So Lara ended up recruiting close friend and Tacuba’s lead guitarist Joselo Rangel to play on the tracks “Hiedra Venenosa” and “Alocatel.” From there, Ad Rock, of hip hop icons the Beastie Boys, decided he wanted to remix the track “Alocatel”.
While Lara has been involved with top film projects like arranging the score for “Y Tu Mama Tambien” and the soundtrack for “Rudo Y Cursi,” he has also had M.I.S. songs featured in a variety of major films, TV shows, ad campaigns and video games: from HBO’s “Big Love” to Showtime’s “Californication” and Heineken to FIFA Soccer 2010.
“I guess I always create music for imaginary situations, so this often reflects in where the songs end up,” he explains. As the M.I.S. recording and songwriting process has evolved, so has the live show. It has developed from simply “pushing buttons” to incorporating a live drummer, DJ and bassist. M.I.S. has brought the band to rock stages from Central Park Summer Stage to Japan and onto performances with leading radio programs like KCRW’s “Morning Becomes Eclectic.”
Last spring, M.I.S. played the prestigious Coachella Arts & Music Festival in Indio, California. The Los Angeles Times praised the band’s set as one of the Coachella highlights, saying, “M.I.S. obliterated the rhythmic sameness that sinks a lot of U.S. hip-hop acts. Their songs fuse thunderous beats enlivened by real-time Latin percussive accents, lyrics en español, polka, norteño, mariachi, punk, disco and rock flavors.”
In the past, Lara had attended Coachella as a fan but performing for the first time had special meaning. “For me, it is part of the Mount Olympus of rock,” he says. “This includes feats like getting covered in Rolling Stone, Spin, and NME and playing Reading and Glastonbury. Yet another dream to cross off!”
taraf De Tucson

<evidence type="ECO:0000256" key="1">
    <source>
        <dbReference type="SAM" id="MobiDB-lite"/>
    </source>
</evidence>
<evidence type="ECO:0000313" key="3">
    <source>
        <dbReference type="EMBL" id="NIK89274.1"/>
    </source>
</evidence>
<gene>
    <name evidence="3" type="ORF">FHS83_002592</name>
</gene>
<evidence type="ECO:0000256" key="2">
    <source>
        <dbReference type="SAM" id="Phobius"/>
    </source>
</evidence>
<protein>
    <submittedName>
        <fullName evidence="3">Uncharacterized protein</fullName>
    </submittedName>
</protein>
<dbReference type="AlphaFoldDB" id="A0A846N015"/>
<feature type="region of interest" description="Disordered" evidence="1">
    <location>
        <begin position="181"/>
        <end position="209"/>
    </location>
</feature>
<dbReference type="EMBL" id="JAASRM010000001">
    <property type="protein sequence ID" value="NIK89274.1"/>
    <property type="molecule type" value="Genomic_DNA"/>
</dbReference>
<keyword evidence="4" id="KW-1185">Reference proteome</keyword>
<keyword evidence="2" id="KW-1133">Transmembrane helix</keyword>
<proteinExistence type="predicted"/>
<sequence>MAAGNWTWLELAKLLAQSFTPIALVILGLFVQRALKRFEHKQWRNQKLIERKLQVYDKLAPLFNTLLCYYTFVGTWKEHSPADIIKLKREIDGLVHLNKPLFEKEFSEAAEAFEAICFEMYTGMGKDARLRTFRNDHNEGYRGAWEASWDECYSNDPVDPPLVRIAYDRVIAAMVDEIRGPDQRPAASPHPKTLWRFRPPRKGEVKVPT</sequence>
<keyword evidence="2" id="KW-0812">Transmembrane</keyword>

The sprawling brainchild of Gabriel Sullivan, Taraf is a nine piece mex-western -cumbia diorama of muscial delights. Rarely playing these days with Gabriel running off in eight fdifferent directions, this will undobtably be an awesome sweatly showcase, perfectly suited to be the closer in the Club on Friday.
Tesoro has a unique sound that captivates even the most sophisticated Flamenco purists and enthusiasts. With rock, blues, and jazz influences, Tesoro takes Flamenco Fusion to a new level. Performing with groups like Del Castillo and Calexico on multiple occasions throughout the years, memorable experiences both to the band members and fans were created. Flamenco dancer Natalie Fernandez performs with the group on occasion and has performed with such acts as the Gipsy Kings and Esteban.
Logan Phillips, aka DJ DIRTYVERBS is a bilingual poet, performer and trans disciplinary artist. His artist interests are vast, but here, tonight ,he is the best Latin, Cumbia hipster DJ in Arizona. He unerring feel for finding dancable jams with some of the most esoteric and rare Latin tracks is always a pleasure to behold. DIRTYVERBS will be serving as the glue between acts this evening, keeping the night pumping along at a sweaty pace.
Justin Valdez y los Guapos
Stepping out from the boisterous Last Call Brawlers, Justin Valdez has assembled a crack team of Tortilla Makers to produce one of the newest, coolest acts in town. Check out this video for In The Van. You gonna like.
One of the nice surprises that came out of the RAW event we hosted last spring was the discovery of this great Latin tinged rock act, Grite Leon. Combining a touch of the Chili Peppers (band) and a touch of chili peppers (the vegetable) these guys will be the perfect high energy kickoff to the Club stage.